This volume examines the complex functions of visual metaphor in Indian Mahayana Buddhism. McMahan argues that the symbolic role of sight in Mahayana Literature shapes the traditions epistemic paradigm and concepts of enlightenment, as well as its visionary literature, symbolic imagery and visualization practices.
Visual metaphors in a number of Mahayana sutras construct a discourse in which visual perception serves as a model for knowledge and enlightenment. In the Perfection of Wisdom(prajnaparamita) and other Mahayana literature, immediate access to reality is symbolized by vision and set in opposition to language and conceptual thinking, which are construed as obscuring reality. In addition to its philosophical manifestations, the tension between vision and language also functioned as a strategy of legitimation in the struggle of the early heterodox Mahayana movement for authority and legitimacy. This emphasis on vision also serves as a resource for the abundant mythical imagery in Mahayana sutras, imagery that is ritualized in Vajrayana visualization practices.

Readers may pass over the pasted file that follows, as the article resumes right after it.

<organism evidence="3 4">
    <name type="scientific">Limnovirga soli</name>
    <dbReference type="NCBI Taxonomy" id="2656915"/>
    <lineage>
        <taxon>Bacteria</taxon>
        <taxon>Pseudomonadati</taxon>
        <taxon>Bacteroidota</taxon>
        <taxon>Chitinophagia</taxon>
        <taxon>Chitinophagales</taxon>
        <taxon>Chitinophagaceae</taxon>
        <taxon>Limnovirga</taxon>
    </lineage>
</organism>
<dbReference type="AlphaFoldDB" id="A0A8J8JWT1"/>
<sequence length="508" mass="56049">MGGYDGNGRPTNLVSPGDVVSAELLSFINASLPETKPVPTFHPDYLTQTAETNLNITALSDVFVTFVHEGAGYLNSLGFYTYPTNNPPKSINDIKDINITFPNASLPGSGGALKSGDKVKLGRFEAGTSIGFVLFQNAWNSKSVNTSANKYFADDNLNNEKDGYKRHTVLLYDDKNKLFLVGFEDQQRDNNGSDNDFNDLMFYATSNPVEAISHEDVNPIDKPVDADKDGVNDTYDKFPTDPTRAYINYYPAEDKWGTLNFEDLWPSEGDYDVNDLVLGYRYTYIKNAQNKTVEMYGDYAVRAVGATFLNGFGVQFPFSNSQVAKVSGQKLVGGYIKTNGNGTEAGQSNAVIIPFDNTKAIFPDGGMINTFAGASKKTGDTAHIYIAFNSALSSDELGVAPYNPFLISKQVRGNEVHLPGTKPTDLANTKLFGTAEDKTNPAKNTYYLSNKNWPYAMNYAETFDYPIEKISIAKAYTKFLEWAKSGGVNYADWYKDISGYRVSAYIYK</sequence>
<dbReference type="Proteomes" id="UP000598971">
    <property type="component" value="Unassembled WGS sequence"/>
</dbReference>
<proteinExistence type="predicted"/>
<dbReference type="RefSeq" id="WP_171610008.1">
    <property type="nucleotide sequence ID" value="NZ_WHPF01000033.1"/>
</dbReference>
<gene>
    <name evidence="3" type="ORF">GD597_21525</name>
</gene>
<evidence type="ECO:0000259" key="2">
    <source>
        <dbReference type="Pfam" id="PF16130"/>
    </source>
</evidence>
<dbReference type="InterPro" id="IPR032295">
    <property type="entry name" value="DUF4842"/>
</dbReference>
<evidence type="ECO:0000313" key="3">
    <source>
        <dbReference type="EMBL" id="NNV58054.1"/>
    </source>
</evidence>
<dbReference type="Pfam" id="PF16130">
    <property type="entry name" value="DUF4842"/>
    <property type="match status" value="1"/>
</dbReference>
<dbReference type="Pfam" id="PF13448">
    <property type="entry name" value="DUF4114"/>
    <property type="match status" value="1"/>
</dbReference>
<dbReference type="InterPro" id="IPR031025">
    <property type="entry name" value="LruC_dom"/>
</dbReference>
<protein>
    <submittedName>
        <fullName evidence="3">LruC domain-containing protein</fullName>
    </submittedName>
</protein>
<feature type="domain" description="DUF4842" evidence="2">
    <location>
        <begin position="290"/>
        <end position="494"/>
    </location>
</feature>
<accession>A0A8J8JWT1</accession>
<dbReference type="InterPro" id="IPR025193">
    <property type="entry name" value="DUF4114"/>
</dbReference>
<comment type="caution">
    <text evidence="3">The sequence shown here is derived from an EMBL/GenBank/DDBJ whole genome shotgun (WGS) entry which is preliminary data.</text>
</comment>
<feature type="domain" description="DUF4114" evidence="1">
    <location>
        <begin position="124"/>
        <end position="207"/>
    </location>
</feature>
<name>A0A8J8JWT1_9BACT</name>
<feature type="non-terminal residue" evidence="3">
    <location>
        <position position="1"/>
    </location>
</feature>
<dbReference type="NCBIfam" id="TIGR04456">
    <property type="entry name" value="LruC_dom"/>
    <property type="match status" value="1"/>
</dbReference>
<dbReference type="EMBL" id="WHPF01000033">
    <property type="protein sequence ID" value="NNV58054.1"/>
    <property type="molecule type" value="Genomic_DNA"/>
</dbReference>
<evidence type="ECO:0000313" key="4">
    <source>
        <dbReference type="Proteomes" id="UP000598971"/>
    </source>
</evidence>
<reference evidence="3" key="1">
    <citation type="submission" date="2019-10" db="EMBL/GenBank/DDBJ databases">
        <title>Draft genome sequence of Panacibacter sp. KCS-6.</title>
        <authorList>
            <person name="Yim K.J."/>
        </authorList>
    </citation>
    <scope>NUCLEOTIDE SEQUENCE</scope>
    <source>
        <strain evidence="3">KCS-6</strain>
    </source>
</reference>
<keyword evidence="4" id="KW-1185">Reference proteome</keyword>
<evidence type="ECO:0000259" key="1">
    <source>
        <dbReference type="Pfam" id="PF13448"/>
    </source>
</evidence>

McMahan brings a wide range of literature to bear on this issue, including a rare analysis of the lavish imagery of the Gandavyuha Sutra in its Indian context. He concludes with a discussion of Indian approaches to visuality in the light of some recent discussions of 'ocularcentrism' in the west, inviting scholars to expand the current discussion of vision and its roles in constructing epistemic systems and cultural practice beyond its exclusively European and American focus. The book will be of interest to historians of religion and students and scholars of Buddhism and South Asia, as well as those interested in cross-cultural philosophy and cultural studies.
ART OF ENLIGHTENMENT: A Perspective on the Sacred Art of Tibet by Tarthang Tulku